Book Reviews, Bookworm Blogging

The Education of a Coroner [review]

**Note: I received this book from Netgalley in exchange for my honest opinion. This in no way impacts my review**

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The Education of a Coroner by John Bateson
To be published by Scribner on August 15, 2017
368 pages. ISBN-13: 978-1-50116-822-2
Rating: ⭐️⭐️⭐️
[Goodreads[IndieBound[Author Website]

In the vein of Dr. Judy Melinek’s Working Stiff, an account of the hair-raising and heartbreaking cases handled by [Ken Holmes] the coroner of Marin County, California throughout his four decades on the job—from high-profile deaths to serial killers, to Golden Gate Bridge suicides.

cw: death, murder, sexual assault, rape culture, sexism, racism

It’s been a hot second since I’ve read some nonfiction and I was really looking forward to this book. I plucked it off Netgalley, thinking that it looked fascinating. From the beginning, it reeled me in. I think a lot of us find the concept of death fascinating, and the idea of what follows here, in the corporeal world, isn’t something I’ve thought much about, even though I’ve watched many crime dramas.

For instance, I had no idea what a coroner’s job entails. What I’ve gathered is that it’s a great deal of investigative work and a position that requires intensely strong people skills, observational skills, and strength. Coroners quite literally see it all, and they assist the police very closely in their work when a death doesn’t appear to be natural. It was really interesting to discover how the system operates after a person dies.

As much as I enjoyed Holmes’ anecdotes towards the beginning, things began to feel off to me about a quarter through the book. There’s one specific quote that set me off, in which Holmes completely discredits a woman’s rape allegation by saying that she was too heavy and not attractive enough to have been raped. He also throws in some casual racism regarding the situation.  I have no idea why the author thought this was appropriate to include because, to me, it discredits Holmes as a serious investigator. How many other alleged crimes has he shrugged off because of how a woman looks? He talks about the injustices that the dead face, but how about the living?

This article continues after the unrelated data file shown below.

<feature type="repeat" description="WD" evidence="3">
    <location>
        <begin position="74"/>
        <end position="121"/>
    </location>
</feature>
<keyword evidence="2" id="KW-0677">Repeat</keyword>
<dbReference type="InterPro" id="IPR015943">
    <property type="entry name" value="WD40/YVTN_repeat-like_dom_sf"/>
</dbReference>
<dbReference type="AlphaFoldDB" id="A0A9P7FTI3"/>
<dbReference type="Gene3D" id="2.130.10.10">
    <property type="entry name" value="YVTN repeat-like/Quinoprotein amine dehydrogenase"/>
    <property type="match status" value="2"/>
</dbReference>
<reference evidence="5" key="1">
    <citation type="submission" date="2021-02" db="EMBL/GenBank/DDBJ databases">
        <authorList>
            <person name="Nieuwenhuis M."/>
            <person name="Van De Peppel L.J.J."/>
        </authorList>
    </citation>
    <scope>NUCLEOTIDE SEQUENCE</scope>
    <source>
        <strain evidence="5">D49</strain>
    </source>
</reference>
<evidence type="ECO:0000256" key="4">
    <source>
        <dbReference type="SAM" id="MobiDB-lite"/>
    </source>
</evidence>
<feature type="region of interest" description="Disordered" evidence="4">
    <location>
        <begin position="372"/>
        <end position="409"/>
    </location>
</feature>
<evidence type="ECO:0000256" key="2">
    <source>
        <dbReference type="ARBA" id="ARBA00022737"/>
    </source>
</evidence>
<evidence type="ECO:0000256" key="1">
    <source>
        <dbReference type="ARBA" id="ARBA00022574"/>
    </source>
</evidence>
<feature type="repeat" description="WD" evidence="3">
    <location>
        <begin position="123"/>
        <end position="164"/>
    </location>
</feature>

Holmes then went on to tell what he thought was a heartwarming, funny story about a late coworker who egged on a bartender by speaking in a “Middle Eastern” accent. In talking about a robbery that he experienced, Holmes explained that he didn’t pull out his gun because the store was “filled with women” who could have been hurt–as if he is only concerned with hurting women. And there was a horrifying story in which a man told Holmes that he was going to kill himself and Holmes did nothing.  In most instances it is required, if not legally then at the very least morally, to inform someone in a situation like that. Not only did Holmes keep this information to himself until after the fact–he also seemed not to express remorse for this decision, which struck me as shady and wrong.

In addition to all of that, I felt super uncomfortable about the fact that the book referred to all the deceased by name and revealed intimate information about their lives and families. Some of these cases were decades old, but some weren’t. I understand that most, if not all, of this information is probably public record, but it just felt really voyeuristic and like it was taking advantage of the deaths of all of these people just for the personal gain of these two men, Holmes and the author.

After these issues started creeping in, the book began to drag on for me. It’s less about the life of a coroner in general and more a memoir about one specific coroner’s career. It is also important to note that Holmes is a relatively privileged man working in an extremely privileged environment (“Marin ranks in the top one percent of counties nationwide in terms of affluence and overall health”) and that this is an extremely biased view of both life and death.